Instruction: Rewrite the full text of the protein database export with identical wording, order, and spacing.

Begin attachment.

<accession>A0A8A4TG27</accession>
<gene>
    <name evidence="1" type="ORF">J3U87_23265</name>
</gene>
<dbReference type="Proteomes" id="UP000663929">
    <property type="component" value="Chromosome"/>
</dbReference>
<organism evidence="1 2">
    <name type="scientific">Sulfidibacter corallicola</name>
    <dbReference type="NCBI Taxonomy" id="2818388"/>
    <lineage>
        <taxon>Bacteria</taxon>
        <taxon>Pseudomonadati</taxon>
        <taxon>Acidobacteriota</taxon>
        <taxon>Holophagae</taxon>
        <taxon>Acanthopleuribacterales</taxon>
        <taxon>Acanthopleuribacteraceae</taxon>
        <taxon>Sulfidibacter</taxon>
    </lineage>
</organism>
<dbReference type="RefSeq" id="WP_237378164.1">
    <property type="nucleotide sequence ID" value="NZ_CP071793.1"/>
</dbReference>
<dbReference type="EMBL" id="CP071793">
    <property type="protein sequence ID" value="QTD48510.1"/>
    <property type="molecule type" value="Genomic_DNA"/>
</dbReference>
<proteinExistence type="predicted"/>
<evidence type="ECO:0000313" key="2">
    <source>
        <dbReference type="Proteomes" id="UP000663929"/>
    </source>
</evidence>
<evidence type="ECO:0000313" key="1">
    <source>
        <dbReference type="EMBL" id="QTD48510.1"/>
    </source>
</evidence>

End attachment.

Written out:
<accession>A0A8A4TG27</accession>
<gene>
    <name evidence="1" type="ORF">J3U87_23265</name>
</gene>
<dbReference type="Proteomes" id="UP000663929">
    <property type="component" value="Chromosome"/>
</dbReference>
<organism evidence="1 2">
    <name type="scientific">Sulfidibacter corallicola</name>
    <dbReference type="NCBI Taxonomy" id="2818388"/>
    <lineage>
        <taxon>Bacteria</taxon>
        <taxon>Pseudomonadati</taxon>
        <taxon>Acidobacteriota</taxon>
        <taxon>Holophagae</taxon>
        <taxon>Acanthopleuribacterales</taxon>
        <taxon>Acanthopleuribacteraceae</taxon>
        <taxon>Sulfidibacter</taxon>
    </lineage>
</organism>
<dbReference type="RefSeq" id="WP_237378164.1">
    <property type="nucleotide sequence ID" value="NZ_CP071793.1"/>
</dbReference>
<dbReference type="EMBL" id="CP071793">
    <property type="protein sequence ID" value="QTD48510.1"/>
    <property type="molecule type" value="Genomic_DNA"/>
</dbReference>
<proteinExistence type="predicted"/>
<evidence type="ECO:0000313" key="2">
    <source>
        <dbReference type="Proteomes" id="UP000663929"/>
    </source>
</evidence>
<evidence type="ECO:0000313" key="1">
    <source>
        <dbReference type="EMBL" id="QTD48510.1"/>
    </source>
</evidence>